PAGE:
The Horses of Saint Mark in Venice

A quadriga is a car or chariot drawn by four horses abreast and favoured for chariot racing in classical antiquity and the Roman Empire. The word derives from the Latin quadrigae, a contraction of quadriiugae, from quadri-: four, and iugum: yoke. In Latin the word quadrigae is almost always used in the plural[1] and usually refers to the team of four horses rather than the chariot they pull.[2] In Greek, a four-horse chariot was known as τέθριππον téthrippon.[3]

The four-horse abreast arrangement in a quadriga is distinct from the more common four-in-hand array of two horses in the front plus two horses behind those.

Quadrigae were raced in the Ancient Olympic Games and other contests. They are represented in profile pulling the chariot of gods and heroes on Greek vases and in bas-relief. During the festival of the Halieia, the ancient Rhodians would sacrifice a quadriga-chariot by throwing it into the sea.[4] The quadriga was adopted in ancient Roman chariot racing.

Quadrigas were emblems of triumph. Victory or Fame are often depicted as the triumphant woman driving it. In classical mythology, the quadriga is the chariot of the gods. The god of the Sun Helios, often identified with Apollo, the god of light, was depicted driving his quadriga across the heavens, delivering daylight and dispersing the night.[5]

Marcus Aurelius celebrating his Roman triumph in 176 AD over the enemies of the Marcomannic Wars, from his now destroyed triumphal arch in Rome, Capitoline Museums, 176–180 AD

Classical sculpture

Genesis 41:42–43: "And Pharaoh … made him to ride in the second chariot which he had; and they cried before him, bow the knee: and he made him ruler over all the land of Egypt." Miniature from the Paris Gregory, a 9th-century Greek manuscript, Bibliothèque nationale de France

Main article: Horses of Saint Mark

Modern sculptural quadrigas are based on the four bronze Horses of Saint Mark or the "Triumphal Quadriga", a set of equine Roman or Greek sculptures, the only representation of a quadriga to survive from the classical world, and the pattern for all that follow.[6][need quotation to verify] Their age is disputed. Originally erected in the Hippodrome of Constantinople, possibly on a triumphal arch, they are now in St Mark's Basilica in Venice.

Venetian Crusaders looted these sculptures in the Fourth Crusade, which dates them to at least 1204, and placed them on the terrace of St Mark's Basilica. In 1797, Napoleon carried the quadriga off to Paris. They were returned after Napoleon's fall. Due to the effects of atmospheric pollution, the original quadriga was retired to a museum and replaced with a replica in the 1980s.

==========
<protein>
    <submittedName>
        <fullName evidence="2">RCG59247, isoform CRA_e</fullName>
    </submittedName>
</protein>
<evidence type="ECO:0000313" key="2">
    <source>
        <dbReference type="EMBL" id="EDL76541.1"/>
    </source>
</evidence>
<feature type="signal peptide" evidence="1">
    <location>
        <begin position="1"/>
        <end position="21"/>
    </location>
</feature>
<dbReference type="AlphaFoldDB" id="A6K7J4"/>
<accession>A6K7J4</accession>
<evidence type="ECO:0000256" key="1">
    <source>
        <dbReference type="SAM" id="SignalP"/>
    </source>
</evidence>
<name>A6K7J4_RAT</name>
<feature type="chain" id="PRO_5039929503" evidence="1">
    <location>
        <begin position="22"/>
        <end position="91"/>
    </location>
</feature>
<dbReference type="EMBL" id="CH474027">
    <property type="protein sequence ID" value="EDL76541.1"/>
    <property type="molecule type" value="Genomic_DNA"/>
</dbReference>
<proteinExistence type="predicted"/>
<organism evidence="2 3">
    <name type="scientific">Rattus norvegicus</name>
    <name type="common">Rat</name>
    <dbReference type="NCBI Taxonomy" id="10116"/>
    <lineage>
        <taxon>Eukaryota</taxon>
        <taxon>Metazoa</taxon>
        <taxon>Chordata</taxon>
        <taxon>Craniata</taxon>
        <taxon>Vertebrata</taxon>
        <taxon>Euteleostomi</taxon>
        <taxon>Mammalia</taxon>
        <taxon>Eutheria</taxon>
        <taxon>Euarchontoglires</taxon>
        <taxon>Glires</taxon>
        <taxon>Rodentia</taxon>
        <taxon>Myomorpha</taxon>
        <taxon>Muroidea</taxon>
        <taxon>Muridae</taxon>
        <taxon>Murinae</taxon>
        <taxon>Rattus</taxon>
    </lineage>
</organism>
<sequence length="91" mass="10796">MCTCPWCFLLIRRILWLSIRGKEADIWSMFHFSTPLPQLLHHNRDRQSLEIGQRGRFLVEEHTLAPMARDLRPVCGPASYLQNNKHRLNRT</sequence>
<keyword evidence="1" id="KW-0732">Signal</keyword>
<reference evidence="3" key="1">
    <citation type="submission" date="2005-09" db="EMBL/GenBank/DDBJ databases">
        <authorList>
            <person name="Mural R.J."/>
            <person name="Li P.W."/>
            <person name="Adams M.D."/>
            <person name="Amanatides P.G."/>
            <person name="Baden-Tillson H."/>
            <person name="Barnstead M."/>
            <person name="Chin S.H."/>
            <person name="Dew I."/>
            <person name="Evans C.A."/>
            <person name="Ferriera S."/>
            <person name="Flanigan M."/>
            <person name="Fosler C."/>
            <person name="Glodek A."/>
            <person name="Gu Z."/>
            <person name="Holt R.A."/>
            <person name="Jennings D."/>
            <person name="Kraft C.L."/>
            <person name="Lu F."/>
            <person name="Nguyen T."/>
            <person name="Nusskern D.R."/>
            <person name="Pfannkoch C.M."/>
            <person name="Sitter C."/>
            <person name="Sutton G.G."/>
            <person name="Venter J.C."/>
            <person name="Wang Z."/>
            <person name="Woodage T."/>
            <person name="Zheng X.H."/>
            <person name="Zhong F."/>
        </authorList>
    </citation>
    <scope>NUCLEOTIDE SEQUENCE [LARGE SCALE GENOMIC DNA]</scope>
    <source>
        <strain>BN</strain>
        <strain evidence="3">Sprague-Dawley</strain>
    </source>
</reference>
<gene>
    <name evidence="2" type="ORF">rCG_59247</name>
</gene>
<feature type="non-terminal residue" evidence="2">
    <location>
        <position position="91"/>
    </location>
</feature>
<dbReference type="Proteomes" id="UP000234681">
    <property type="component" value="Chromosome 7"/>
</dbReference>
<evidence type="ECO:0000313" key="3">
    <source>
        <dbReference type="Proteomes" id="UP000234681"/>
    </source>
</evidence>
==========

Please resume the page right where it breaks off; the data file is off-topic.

Quadrigae also appear on the frieze of the Libyco-Punic Mausoleum of Dougga, which dates to the 2nd century BC.


Though quadrigae were usually drawn by horses, occasionally, other animals or mythological creatures were employed in spectacles and in art. Elephants were sometimes used to draw quadrigae in the Roman imperial period, and more frequently elephant quadrigae were depicted on coins and other official images. In art and sculpture, quadrigae ridden in by the gods were appropriate to their characters; Neptune's quadriga was drawn, for example, by hippocampi (mythological sea-horses).

Modern quadrigas

Some of the most significant full-size free-standing sculptures of quadrigas include, in approximate chronological order:


See also


  1. ^ According to Aulus Gellius 19.8, Julius Caesar considered it incorrect to use the word in the singular.
  2. ^ Lewis and Short Latin Dictionary, s.v. quadrigae.
  3. ^ Liddell, Scott, Jones Greek Lexicon, s.v. τέθριππος.
  4. ^ Farnell, Lewis, The Cults of the Greek States Vol. ΙV, Cambridge University Press, 2010, ISBN 978-1-108-01546-2, p. 20, note b.
  5. ^ Smith, s.v. Helios
  6. ^ Annual Report of the American Scenic and Historic Preservation Society to the Legislature of the State of New York, Volume 18, by American Scenic and Historic Preservation Society, 1913, page 344
  7. ^ "A Point of View: The European dream has become a nightmare". BBC News. 18 May 2012.
  8. ^ Brandenburg Gate. Archived February 24, 2008, at the Wayback Machine Berlin – Offizielles Stadtportal der Hauptstadt Deutschlands –
  9. ^ "World's Columbian Exposition : Photographic Archive : The University of Chicago".
  10. ^ Sprague, Elmer, Brooklyn Public Monuments: Sculpture for Civic Memory and Urban Pride, Dog Ear Publishing, Indianapolis, IN, 2008 p. 76
  11. ^ Rhind, John Massey; Scott, John (31 May 2018). "Victory and Progress" – via Library Catalog.
  12. ^ "Historic Adventures".
  13. ^ "KSU unveils rare replica of Quattro Cavalli statue". State Journal. August 24, 2020.